The road, for Meiburg, is its own world where everything eventually looks alien and you are never where you are, you are always just gone, just past, just steps away … and your only constant is those traveling with you. Or as Meiburg puts it in his liner notes, “Touring means constant motion and constant routine… every other place and person you see will be long gone tomorrow, if not five minutes from now… [and] the other bands you are traveling with seem like the only other three-dimensional beings in the world.”
Fellow Travelers is an album about looking at the future unfurling in front of you and continuing to walk on into it. Most of life is not the stage, but the road, Meiburg seems to be saying, and a lot of the time it is both dark and beautiful. And so the road becomes a metaphor for life as an artist, you are always looking ahead, you are always looking to your fellow artists for companionship and inspiration, and you are always just steps away from the sublime and/or utter despair.
But truthfully, without Meiburg’s prose accompaniments, I’m not sure this album would have led me to these thoughts. Just like I associate “Time After Time” with Jeremy Arfield and Haverford Junior High’s eighth grade dance and you don’t, a lot of musical associations are not universal. And as with most personal essays, there is the story the writer tells on the surface, and the one just beneath. Fellow Travelers is as much a commentary on making music as it is on touring.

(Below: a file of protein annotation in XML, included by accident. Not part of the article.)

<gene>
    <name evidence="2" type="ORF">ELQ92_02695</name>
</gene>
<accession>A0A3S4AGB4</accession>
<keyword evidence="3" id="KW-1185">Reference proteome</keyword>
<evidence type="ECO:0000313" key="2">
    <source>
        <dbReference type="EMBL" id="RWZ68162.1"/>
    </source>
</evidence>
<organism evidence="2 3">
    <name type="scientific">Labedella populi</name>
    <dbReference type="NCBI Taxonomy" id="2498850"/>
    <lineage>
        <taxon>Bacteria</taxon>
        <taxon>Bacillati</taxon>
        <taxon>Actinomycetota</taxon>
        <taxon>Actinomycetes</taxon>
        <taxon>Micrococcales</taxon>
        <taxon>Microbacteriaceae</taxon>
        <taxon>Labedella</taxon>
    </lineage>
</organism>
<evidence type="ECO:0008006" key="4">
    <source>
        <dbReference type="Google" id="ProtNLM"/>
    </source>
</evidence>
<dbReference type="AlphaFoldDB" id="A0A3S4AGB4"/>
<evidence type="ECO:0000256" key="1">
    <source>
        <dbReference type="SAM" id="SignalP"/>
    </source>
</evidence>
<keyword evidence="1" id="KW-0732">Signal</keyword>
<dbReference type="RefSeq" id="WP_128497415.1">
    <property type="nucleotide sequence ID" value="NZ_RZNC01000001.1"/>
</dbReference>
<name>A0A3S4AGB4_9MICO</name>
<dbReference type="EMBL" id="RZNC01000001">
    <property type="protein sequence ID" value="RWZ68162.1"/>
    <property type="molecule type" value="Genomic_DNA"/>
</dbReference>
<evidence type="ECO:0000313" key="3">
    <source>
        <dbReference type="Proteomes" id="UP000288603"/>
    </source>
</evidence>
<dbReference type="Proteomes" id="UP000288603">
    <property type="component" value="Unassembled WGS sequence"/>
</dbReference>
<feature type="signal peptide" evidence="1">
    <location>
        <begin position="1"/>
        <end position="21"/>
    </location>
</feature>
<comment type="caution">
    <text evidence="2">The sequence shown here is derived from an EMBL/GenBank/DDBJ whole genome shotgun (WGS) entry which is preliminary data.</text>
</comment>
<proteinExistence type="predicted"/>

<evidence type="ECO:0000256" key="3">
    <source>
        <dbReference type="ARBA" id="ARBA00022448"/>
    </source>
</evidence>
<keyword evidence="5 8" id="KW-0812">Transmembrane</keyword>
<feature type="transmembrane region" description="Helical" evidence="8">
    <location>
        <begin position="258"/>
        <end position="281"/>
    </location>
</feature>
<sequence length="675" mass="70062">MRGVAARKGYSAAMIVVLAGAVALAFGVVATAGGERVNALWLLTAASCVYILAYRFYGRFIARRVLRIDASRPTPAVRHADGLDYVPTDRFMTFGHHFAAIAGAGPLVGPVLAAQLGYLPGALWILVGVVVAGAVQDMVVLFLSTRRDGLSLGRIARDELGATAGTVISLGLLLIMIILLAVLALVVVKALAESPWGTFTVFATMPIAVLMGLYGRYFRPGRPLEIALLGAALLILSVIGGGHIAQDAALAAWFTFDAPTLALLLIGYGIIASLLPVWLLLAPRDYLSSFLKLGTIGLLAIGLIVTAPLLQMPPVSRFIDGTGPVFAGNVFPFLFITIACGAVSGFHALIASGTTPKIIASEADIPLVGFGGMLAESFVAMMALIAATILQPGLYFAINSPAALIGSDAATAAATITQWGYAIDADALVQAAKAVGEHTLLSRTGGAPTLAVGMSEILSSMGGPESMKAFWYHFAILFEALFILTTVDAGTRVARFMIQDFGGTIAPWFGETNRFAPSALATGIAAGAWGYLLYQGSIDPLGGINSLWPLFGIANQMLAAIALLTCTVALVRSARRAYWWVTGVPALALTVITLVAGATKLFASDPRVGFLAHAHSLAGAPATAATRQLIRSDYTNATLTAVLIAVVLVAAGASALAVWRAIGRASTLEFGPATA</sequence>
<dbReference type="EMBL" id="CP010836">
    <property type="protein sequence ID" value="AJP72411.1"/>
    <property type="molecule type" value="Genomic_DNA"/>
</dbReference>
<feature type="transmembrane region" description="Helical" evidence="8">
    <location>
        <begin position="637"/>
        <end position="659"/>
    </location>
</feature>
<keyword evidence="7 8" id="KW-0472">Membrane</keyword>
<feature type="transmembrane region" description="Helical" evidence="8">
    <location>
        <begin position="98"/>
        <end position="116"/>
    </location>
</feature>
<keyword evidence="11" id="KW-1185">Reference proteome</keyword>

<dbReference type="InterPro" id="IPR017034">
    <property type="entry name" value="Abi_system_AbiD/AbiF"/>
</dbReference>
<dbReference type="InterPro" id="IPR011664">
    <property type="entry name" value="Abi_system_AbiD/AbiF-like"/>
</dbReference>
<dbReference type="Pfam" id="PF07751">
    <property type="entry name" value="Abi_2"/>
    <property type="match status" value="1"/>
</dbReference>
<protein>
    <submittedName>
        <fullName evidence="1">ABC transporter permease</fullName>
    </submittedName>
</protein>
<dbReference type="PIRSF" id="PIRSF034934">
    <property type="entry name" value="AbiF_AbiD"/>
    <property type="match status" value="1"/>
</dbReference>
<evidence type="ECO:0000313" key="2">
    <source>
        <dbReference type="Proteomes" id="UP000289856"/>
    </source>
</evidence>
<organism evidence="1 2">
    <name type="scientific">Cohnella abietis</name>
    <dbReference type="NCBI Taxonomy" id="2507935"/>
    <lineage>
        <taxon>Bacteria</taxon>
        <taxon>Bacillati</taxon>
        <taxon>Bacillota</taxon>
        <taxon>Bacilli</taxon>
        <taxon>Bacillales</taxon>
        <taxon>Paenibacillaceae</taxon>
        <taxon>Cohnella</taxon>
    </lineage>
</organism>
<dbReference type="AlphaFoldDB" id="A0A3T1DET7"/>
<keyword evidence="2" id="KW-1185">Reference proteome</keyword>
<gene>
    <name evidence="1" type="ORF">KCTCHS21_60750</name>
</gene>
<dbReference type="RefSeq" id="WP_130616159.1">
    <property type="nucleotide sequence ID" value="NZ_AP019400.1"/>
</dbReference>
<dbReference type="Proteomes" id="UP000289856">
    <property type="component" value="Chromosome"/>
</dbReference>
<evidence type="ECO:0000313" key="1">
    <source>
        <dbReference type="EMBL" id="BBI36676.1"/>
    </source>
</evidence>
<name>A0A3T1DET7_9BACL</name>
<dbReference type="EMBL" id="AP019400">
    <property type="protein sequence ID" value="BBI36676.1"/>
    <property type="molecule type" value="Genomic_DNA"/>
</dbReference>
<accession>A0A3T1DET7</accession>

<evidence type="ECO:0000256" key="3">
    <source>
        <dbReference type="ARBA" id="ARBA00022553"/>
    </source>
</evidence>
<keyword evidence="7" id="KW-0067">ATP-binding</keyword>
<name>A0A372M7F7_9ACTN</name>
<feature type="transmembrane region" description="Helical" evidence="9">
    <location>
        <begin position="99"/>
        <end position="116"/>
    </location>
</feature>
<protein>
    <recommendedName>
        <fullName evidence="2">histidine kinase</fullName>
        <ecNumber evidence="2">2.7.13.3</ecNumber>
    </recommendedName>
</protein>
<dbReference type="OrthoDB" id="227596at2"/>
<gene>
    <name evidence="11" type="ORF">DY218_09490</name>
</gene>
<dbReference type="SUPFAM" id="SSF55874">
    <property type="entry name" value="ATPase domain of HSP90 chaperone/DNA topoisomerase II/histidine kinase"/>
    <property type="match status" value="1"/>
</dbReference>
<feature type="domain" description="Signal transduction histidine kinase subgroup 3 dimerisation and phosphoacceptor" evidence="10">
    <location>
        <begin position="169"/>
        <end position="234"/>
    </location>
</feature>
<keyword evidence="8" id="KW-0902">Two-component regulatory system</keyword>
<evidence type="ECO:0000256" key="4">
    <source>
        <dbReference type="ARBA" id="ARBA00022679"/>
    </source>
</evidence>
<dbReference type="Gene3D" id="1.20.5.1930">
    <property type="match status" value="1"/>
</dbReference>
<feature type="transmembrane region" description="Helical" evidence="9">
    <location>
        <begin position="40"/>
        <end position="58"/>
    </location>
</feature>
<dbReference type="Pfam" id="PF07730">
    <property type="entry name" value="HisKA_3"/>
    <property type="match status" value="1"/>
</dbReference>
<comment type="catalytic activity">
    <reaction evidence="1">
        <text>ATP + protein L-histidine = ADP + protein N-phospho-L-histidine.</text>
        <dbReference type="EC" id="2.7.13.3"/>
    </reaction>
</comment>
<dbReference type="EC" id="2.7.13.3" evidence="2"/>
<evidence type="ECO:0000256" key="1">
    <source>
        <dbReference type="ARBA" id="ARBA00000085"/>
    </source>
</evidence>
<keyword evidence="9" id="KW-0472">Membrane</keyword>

The interesting thing about covers is they are both text and meta-text. The nature of Shearwater’s revisions make each song a commentary on song-writing and song-structure and song-style. As Meiburg writes at The Talkhouse, “When you play someone else’s song, you get to think, and learn, about basic stuff like: What makes a song a song? Is it the lyric? Is it the melody? How much can you distress a song without injuring its soul….” A covers album like this, in which some songs are retitled, re-cut, tracked with bird songs and electronica, allows us inside the process of making a song.
In looking for an analogy to consider the cover, I thought first of translation. But whereas in translation the goal is to convey the same experience through different language, the goal in covering a song seems to be the opposite—to convey a different experience through the same language. And this is an amazing challenge, not one to be dismissed lightly, as so many covers do.
Fellow Travelers is one step away from a Shearwater album—much like a cover is one step away from its original—yet still a cohesive part of their overall canon and, regardless of its conceptual conceit, worthy of listening to on its own merits (penetrating beats, refrains that linger, and a sense of completion as you move from the opening question, “can you trust a human being to do the right thing,” to the final answer, “oh you fucked up life” sung in an empathetic and affectionate tone).